Logging In Lincoln

      The Industries and People of The Lincoln, Woodstock  Region   

    Links to Photo Albums at Bottom of Page

Lincoln's history actually goes back to 1764, when Benning Wentworth, the Royal Governor of The Province of New Hampshire, in the name of King George III, granted 32,456,acres to a group of  about 70 investors from Connecticut.  The leaders of that group were James Avery and Jeremiah Clement.  It's likely that neither they, nor others of their group, ever saw their new town.  They were land investors, not settlers.  No  one lived in Lincoln until about 1782, when Nathan Kinsman,  and a few other hardy folk moved to Lincoln.  The 1790 census list 22 residents in Lincoln.  The somewhat complicated early history of the town is well told in the "Bicentennial Commemorative Book of the Town of Lincoln, New Hampshire, 1764-1964".  Interestingly, in the early days, the actual town was not where it is today; it was north of it's present location, along the road to Franconia Notch.

                  Seated are J.E. Henry and his wife, Eliza.
      His three sons, John, George, and Charles, are standing.

Lincoln eventually became the second largest town in the state.  Farming was never a profitable occupation.  The 1896 "Gazetteer of Grafton County" states that "the town has very little  good  farming land".  However, there were two major sources of income for the early settlers.   In 1808, Stephen Russell opened a hotel just below the Flume.  Hotels flourished near that site for over 100 years.  In 1824, Simon Tuttle moved to town and opened a tavern, known as Tuttle's Hotel. The building of the railroad, which reached N. Woodstock in 1882,  brought more tourists and more hotels, and prosperity to the Lincoln/Woodstock area.  Many visitors spent the entire season at one the large resorts in the area.  Competition between the hotels resulted in fine buildings, fine food, and the latest improvements, which, as time went on, included running water, indoor plumbing, electricity, telephones, telegraph, etc.   Much has been written about the hotels in the area, some of which survived repeated fires, and operated successfully until the coming of the automobile changed the way tourists travelled.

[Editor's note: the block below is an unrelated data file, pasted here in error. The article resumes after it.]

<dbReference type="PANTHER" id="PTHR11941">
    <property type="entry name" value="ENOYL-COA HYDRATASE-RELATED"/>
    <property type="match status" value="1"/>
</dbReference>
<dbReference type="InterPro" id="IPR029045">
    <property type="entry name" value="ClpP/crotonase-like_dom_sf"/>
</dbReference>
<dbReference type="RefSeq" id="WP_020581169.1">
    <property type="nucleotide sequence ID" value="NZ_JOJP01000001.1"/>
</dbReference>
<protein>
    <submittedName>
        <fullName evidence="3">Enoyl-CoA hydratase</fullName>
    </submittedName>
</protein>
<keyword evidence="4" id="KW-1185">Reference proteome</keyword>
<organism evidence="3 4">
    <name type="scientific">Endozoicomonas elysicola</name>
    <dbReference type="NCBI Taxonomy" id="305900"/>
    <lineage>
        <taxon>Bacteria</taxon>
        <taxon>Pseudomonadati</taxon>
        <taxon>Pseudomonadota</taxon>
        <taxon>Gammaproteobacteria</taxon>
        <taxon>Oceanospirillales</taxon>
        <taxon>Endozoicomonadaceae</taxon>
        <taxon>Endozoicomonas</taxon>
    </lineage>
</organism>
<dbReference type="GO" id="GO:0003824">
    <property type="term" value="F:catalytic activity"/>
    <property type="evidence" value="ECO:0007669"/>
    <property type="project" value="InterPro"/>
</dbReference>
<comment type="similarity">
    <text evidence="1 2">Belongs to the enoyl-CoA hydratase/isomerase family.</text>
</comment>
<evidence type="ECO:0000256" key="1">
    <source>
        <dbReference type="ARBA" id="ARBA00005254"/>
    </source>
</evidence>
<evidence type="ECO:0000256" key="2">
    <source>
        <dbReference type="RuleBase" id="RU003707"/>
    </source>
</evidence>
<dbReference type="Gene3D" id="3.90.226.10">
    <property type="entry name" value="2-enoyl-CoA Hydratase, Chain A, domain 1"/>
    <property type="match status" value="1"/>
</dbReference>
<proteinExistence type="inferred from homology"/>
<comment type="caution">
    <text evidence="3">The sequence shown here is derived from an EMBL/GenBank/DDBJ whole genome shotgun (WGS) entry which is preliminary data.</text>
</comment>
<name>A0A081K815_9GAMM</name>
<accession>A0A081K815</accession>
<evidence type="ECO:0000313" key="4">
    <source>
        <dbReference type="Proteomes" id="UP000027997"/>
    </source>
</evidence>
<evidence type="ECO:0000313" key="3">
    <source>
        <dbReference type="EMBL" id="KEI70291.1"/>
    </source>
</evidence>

Lincoln in 1906. The Catholic Church in center was
             built in 1905.  Also shown are the boarding houses
          grist mill and engine house. Photo by Thomas Lessard